By: kay http://www.pekingduck.org/2003/12/the-staggering-magnificence-of-china/comment-page-1/#comment-2202 Sun, 23 Jan 2005 08:20:57 +0000 http://localhost/tpd/?p=791#comment-2202 Thanks for caring about China. I am one of those who live here.

By: richard http://www.pekingduck.org/2003/12/the-staggering-magnificence-of-china/comment-page-1/#comment-2201 Mon, 13 Dec 2004 08:57:58 +0000 http://localhost/tpd/?p=791#comment-2201 Paul, thanks for the comment. About the worldwide trend toward free elections — I believe the trend exists, but see no evidence it has taken any hold whatever in China. At least not yet.

By: Paul Steed http://www.pekingduck.org/2003/12/the-staggering-magnificence-of-china/comment-page-1/#comment-2200 Mon, 13 Dec 2004 08:39:51 +0000 http://localhost/tpd/?p=791#comment-2200 A more ready analogy – although obviously flawed – would be to compare how Russia and China have fared with their experiments at openness. Chinese take a long view and also expect great changes in the natural course of things, and there is the ‘face’ issue, which I imagine would make the CCP want to adapt and survive rather than ossify and perish. In some unfinished dream-vision of this the CCP becomes ‘China’ and elections within the CCP are as free and diverse as anywhere else. This might require a re-thinking of the nation state, but that seems to be a trend all over the world.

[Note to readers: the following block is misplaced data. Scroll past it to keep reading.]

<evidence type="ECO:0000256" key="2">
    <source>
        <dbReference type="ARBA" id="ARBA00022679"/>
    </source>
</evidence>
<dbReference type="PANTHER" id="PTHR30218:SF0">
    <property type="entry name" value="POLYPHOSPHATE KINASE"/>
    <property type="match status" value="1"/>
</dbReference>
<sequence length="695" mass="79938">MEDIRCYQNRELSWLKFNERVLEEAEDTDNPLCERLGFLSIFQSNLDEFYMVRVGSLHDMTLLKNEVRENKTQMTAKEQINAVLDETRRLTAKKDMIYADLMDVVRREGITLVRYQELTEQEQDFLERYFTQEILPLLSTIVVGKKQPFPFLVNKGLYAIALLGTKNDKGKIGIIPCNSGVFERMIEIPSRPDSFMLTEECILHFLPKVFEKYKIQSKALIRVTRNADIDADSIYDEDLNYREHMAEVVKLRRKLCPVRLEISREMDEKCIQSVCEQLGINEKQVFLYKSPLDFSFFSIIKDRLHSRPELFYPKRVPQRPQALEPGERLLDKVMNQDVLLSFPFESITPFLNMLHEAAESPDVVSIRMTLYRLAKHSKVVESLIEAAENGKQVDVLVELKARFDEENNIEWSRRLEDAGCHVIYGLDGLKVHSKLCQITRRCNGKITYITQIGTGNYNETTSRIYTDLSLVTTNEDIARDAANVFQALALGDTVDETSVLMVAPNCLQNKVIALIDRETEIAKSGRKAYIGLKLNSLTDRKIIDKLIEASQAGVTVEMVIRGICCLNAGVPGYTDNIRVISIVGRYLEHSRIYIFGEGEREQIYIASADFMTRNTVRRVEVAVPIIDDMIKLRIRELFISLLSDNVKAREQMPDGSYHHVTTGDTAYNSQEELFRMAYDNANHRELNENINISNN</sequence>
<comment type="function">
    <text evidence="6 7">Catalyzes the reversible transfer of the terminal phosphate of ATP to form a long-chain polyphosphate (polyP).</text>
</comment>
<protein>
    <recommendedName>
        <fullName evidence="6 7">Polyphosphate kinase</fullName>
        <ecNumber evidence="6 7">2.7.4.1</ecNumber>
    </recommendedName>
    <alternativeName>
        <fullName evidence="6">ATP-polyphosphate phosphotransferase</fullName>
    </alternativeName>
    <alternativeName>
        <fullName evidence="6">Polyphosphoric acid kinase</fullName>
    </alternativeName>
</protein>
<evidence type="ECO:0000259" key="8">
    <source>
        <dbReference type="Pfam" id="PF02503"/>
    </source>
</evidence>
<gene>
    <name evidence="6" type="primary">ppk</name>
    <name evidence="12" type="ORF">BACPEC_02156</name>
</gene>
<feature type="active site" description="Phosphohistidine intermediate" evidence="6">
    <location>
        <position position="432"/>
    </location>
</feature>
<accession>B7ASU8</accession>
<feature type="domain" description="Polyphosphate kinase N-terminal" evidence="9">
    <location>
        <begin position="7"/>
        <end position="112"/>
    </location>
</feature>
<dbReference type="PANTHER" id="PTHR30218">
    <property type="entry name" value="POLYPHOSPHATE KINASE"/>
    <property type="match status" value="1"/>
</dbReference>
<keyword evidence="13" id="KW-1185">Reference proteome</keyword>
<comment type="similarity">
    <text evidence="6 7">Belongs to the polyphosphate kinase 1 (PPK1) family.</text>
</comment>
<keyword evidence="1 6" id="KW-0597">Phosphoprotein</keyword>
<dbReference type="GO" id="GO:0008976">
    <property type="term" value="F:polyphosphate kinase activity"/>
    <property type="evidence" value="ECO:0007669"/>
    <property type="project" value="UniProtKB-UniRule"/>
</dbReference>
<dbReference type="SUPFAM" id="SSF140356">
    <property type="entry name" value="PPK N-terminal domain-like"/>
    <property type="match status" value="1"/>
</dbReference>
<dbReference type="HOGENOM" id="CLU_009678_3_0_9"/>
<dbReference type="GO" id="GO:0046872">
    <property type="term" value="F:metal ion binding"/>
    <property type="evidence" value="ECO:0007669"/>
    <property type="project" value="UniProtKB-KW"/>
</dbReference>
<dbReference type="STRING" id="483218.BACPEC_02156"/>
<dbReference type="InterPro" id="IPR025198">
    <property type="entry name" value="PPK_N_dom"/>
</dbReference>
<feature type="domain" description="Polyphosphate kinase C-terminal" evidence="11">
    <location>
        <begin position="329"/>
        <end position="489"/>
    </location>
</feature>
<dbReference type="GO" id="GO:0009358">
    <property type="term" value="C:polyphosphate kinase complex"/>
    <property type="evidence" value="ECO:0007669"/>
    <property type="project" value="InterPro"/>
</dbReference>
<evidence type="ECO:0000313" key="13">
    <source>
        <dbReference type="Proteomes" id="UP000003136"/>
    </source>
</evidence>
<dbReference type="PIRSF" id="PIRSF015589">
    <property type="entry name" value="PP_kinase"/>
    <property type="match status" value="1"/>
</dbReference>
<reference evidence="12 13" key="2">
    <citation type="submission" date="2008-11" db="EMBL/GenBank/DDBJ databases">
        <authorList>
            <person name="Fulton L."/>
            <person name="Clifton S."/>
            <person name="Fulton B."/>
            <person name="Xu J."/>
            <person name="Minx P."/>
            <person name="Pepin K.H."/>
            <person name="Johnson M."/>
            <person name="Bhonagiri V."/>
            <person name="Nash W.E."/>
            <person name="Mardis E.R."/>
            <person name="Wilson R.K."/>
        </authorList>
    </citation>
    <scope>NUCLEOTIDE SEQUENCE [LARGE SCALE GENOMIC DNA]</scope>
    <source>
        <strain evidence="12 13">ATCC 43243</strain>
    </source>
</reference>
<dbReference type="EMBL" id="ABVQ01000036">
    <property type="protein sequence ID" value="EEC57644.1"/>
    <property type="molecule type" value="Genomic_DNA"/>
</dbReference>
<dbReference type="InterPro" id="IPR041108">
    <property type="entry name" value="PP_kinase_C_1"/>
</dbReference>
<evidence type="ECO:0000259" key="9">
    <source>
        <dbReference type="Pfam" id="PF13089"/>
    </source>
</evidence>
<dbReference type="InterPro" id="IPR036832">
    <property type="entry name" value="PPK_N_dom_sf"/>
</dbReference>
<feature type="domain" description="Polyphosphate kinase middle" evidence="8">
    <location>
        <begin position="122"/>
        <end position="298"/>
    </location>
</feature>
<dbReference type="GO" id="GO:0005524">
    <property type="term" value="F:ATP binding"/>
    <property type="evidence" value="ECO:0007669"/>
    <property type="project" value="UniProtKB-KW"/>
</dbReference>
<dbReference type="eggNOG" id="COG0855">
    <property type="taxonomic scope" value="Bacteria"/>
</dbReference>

[Only just found the site, hence the year-late reply]

By: Jagan Mohan http://www.pekingduck.org/2003/12/the-staggering-magnificence-of-china/comment-page-1/#comment-2199 Sun, 21 Dec 2003 18:32:15 +0000 http://localhost/tpd/?p=791#comment-2199 Damn Right ! Point well made!

All emerging economic powers made sure they hosted the Olympics as sign of their new-found status and stature.

Japan, S. Korea and now, China..

For myself, I would prefer Freedom and Civil rights, Democracy, Secularism -Separation of church and state and all those little laws that make Judiciary exert independence, press effectively playing the 4th estate…. Over extravagant Economic riches.

By: richard http://www.pekingduck.org/2003/12/the-staggering-magnificence-of-china/comment-page-1/#comment-2198 Sun, 21 Dec 2003 14:33:26 +0000 http://localhost/tpd/?p=791#comment-2198 Great comment, Kevin. I respect Dave Winer, and his point is well taken. Ever since the election, I’ve felt there’s been a tectonic shift in the way America operates. It’s almost as though there was a putsch, as if a US version of the Gang of Four grabbed control. Luckily though, there’s evidence that America still works. I read with joy yesterday how the courts are rejecting Bush’s policy on the Guantanamo bay prisoners, a policy that epitomized the collapse of our supposed unalienable rights.